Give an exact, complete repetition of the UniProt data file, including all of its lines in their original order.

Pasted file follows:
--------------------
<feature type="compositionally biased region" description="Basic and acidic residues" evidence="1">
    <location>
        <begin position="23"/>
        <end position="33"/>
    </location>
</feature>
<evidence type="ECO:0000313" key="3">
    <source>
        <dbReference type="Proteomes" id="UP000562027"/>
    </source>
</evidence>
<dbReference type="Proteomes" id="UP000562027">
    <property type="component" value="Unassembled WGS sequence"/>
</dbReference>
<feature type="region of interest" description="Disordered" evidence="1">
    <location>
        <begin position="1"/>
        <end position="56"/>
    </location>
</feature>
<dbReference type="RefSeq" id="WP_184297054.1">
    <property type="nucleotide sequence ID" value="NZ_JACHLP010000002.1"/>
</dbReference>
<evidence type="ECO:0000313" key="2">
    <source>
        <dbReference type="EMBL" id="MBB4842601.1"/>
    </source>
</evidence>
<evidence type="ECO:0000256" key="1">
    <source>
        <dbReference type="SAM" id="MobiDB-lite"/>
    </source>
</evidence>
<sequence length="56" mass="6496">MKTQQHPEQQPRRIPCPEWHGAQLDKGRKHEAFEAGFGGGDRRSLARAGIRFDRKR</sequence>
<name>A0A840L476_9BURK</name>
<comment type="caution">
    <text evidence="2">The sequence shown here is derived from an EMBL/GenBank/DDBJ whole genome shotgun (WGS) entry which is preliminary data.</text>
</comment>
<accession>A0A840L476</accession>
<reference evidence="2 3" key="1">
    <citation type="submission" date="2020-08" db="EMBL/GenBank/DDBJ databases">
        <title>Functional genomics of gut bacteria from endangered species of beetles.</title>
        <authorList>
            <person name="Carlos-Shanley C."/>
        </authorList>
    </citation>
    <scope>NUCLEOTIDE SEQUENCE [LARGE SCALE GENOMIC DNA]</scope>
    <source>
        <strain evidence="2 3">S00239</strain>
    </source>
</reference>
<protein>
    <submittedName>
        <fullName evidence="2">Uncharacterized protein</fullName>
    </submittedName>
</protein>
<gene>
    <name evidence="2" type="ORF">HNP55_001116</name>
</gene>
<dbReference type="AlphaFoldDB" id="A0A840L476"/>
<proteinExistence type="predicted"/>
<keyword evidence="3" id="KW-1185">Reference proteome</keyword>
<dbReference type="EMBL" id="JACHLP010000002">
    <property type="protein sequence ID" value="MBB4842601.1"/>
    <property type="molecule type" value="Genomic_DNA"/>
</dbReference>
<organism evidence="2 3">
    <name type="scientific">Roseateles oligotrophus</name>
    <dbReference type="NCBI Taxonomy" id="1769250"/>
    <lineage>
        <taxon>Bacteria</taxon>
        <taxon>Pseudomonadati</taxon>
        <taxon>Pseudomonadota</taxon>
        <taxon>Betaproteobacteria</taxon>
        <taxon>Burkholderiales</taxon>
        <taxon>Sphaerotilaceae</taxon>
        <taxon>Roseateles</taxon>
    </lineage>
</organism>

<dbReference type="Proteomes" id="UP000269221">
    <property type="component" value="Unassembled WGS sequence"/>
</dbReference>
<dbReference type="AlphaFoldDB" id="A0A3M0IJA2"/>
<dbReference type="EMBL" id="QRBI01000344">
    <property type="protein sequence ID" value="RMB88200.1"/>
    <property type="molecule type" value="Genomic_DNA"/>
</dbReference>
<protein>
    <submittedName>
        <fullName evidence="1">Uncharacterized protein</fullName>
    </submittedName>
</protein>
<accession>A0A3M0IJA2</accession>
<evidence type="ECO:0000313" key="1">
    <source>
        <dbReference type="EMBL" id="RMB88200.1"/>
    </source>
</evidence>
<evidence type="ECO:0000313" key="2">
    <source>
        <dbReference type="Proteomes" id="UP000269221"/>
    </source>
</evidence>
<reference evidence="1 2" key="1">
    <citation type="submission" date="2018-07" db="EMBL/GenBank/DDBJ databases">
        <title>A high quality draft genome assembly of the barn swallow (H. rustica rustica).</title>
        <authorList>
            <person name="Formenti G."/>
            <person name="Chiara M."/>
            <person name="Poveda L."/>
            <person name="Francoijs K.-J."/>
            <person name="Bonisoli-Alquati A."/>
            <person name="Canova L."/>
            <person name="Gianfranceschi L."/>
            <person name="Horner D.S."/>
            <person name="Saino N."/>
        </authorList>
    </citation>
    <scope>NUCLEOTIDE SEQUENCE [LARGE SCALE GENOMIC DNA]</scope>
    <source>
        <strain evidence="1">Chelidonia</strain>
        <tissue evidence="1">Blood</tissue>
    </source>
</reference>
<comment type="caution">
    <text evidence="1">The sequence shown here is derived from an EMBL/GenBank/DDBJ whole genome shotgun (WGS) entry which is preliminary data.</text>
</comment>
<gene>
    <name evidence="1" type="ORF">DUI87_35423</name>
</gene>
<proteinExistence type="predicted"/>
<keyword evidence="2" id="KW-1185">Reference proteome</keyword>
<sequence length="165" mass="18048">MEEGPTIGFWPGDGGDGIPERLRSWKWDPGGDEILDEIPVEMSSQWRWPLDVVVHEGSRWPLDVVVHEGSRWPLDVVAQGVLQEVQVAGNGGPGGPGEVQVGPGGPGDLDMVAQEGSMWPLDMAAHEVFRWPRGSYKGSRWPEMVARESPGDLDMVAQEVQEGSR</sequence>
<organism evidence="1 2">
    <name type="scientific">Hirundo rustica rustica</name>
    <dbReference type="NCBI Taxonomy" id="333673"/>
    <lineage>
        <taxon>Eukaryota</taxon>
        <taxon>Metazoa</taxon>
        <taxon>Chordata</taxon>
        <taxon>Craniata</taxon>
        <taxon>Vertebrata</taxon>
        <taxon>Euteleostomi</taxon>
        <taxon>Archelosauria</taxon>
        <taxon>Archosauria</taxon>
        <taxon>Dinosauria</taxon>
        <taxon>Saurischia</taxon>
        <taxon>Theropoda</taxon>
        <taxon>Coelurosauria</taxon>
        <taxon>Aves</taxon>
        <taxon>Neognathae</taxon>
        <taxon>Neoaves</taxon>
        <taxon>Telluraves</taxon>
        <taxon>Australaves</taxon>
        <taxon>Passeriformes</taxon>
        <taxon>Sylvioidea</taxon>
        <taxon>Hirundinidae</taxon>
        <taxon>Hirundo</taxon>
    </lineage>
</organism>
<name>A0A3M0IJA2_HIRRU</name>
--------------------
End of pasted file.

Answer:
<feature type="compositionally biased region" description="Basic and acidic residues" evidence="1">
    <location>
        <begin position="23"/>
        <end position="33"/>
    </location>
</feature>
<evidence type="ECO:0000313" key="3">
    <source>
        <dbReference type="Proteomes" id="UP000562027"/>
    </source>
</evidence>
<dbReference type="Proteomes" id="UP000562027">
    <property type="component" value="Unassembled WGS sequence"/>
</dbReference>
<feature type="region of interest" description="Disordered" evidence="1">
    <location>
        <begin position="1"/>
        <end position="56"/>
    </location>
</feature>
<dbReference type="RefSeq" id="WP_184297054.1">
    <property type="nucleotide sequence ID" value="NZ_JACHLP010000002.1"/>
</dbReference>
<evidence type="ECO:0000313" key="2">
    <source>
        <dbReference type="EMBL" id="MBB4842601.1"/>
    </source>
</evidence>
<evidence type="ECO:0000256" key="1">
    <source>
        <dbReference type="SAM" id="MobiDB-lite"/>
    </source>
</evidence>
<sequence length="56" mass="6496">MKTQQHPEQQPRRIPCPEWHGAQLDKGRKHEAFEAGFGGGDRRSLARAGIRFDRKR</sequence>
<name>A0A840L476_9BURK</name>
<comment type="caution">
    <text evidence="2">The sequence shown here is derived from an EMBL/GenBank/DDBJ whole genome shotgun (WGS) entry which is preliminary data.</text>
</comment>
<accession>A0A840L476</accession>
<reference evidence="2 3" key="1">
    <citation type="submission" date="2020-08" db="EMBL/GenBank/DDBJ databases">
        <title>Functional genomics of gut bacteria from endangered species of beetles.</title>
        <authorList>
            <person name="Carlos-Shanley C."/>
        </authorList>
    </citation>
    <scope>NUCLEOTIDE SEQUENCE [LARGE SCALE GENOMIC DNA]</scope>
    <source>
        <strain evidence="2 3">S00239</strain>
    </source>
</reference>
<protein>
    <submittedName>
        <fullName evidence="2">Uncharacterized protein</fullName>
    </submittedName>
</protein>
<gene>
    <name evidence="2" type="ORF">HNP55_001116</name>
</gene>
<dbReference type="AlphaFoldDB" id="A0A840L476"/>
<proteinExistence type="predicted"/>
<keyword evidence="3" id="KW-1185">Reference proteome</keyword>
<dbReference type="EMBL" id="JACHLP010000002">
    <property type="protein sequence ID" value="MBB4842601.1"/>
    <property type="molecule type" value="Genomic_DNA"/>
</dbReference>
<organism evidence="2 3">
    <name type="scientific">Roseateles oligotrophus</name>
    <dbReference type="NCBI Taxonomy" id="1769250"/>
    <lineage>
        <taxon>Bacteria</taxon>
        <taxon>Pseudomonadati</taxon>
        <taxon>Pseudomonadota</taxon>
        <taxon>Betaproteobacteria</taxon>
        <taxon>Burkholderiales</taxon>
        <taxon>Sphaerotilaceae</taxon>
        <taxon>Roseateles</taxon>
    </lineage>
</organism>

<dbReference type="Proteomes" id="UP000269221">
    <property type="component" value="Unassembled WGS sequence"/>
</dbReference>
<dbReference type="AlphaFoldDB" id="A0A3M0IJA2"/>
<dbReference type="EMBL" id="QRBI01000344">
    <property type="protein sequence ID" value="RMB88200.1"/>
    <property type="molecule type" value="Genomic_DNA"/>
</dbReference>
<protein>
    <submittedName>
        <fullName evidence="1">Uncharacterized protein</fullName>
    </submittedName>
</protein>
<accession>A0A3M0IJA2</accession>
<evidence type="ECO:0000313" key="1">
    <source>
        <dbReference type="EMBL" id="RMB88200.1"/>
    </source>
</evidence>
<evidence type="ECO:0000313" key="2">
    <source>
        <dbReference type="Proteomes" id="UP000269221"/>
    </source>
</evidence>
<reference evidence="1 2" key="1">
    <citation type="submission" date="2018-07" db="EMBL/GenBank/DDBJ databases">
        <title>A high quality draft genome assembly of the barn swallow (H. rustica rustica).</title>
        <authorList>
            <person name="Formenti G."/>
            <person name="Chiara M."/>
            <person name="Poveda L."/>
            <person name="Francoijs K.-J."/>
            <person name="Bonisoli-Alquati A."/>
            <person name="Canova L."/>
            <person name="Gianfranceschi L."/>
            <person name="Horner D.S."/>
            <person name="Saino N."/>
        </authorList>
    </citation>
    <scope>NUCLEOTIDE SEQUENCE [LARGE SCALE GENOMIC DNA]</scope>
    <source>
        <strain evidence="1">Chelidonia</strain>
        <tissue evidence="1">Blood</tissue>
    </source>
</reference>
<comment type="caution">
    <text evidence="1">The sequence shown here is derived from an EMBL/GenBank/DDBJ whole genome shotgun (WGS) entry which is preliminary data.</text>
</comment>
<gene>
    <name evidence="1" type="ORF">DUI87_35423</name>
</gene>
<proteinExistence type="predicted"/>
<keyword evidence="2" id="KW-1185">Reference proteome</keyword>
<sequence length="165" mass="18048">MEEGPTIGFWPGDGGDGIPERLRSWKWDPGGDEILDEIPVEMSSQWRWPLDVVVHEGSRWPLDVVVHEGSRWPLDVVAQGVLQEVQVAGNGGPGGPGEVQVGPGGPGDLDMVAQEGSMWPLDMAAHEVFRWPRGSYKGSRWPEMVARESPGDLDMVAQEVQEGSR</sequence>
<organism evidence="1 2">
    <name type="scientific">Hirundo rustica rustica</name>
    <dbReference type="NCBI Taxonomy" id="333673"/>
    <lineage>
        <taxon>Eukaryota</taxon>
        <taxon>Metazoa</taxon>
        <taxon>Chordata</taxon>
        <taxon>Craniata</taxon>
        <taxon>Vertebrata</taxon>
        <taxon>Euteleostomi</taxon>
        <taxon>Archelosauria</taxon>
        <taxon>Archosauria</taxon>
        <taxon>Dinosauria</taxon>
        <taxon>Saurischia</taxon>
        <taxon>Theropoda</taxon>
        <taxon>Coelurosauria</taxon>
        <taxon>Aves</taxon>
        <taxon>Neognathae</taxon>
        <taxon>Neoaves</taxon>
        <taxon>Telluraves</taxon>
        <taxon>Australaves</taxon>
        <taxon>Passeriformes</taxon>
        <taxon>Sylvioidea</taxon>
        <taxon>Hirundinidae</taxon>
        <taxon>Hirundo</taxon>
    </lineage>
</organism>
<name>A0A3M0IJA2_HIRRU</name>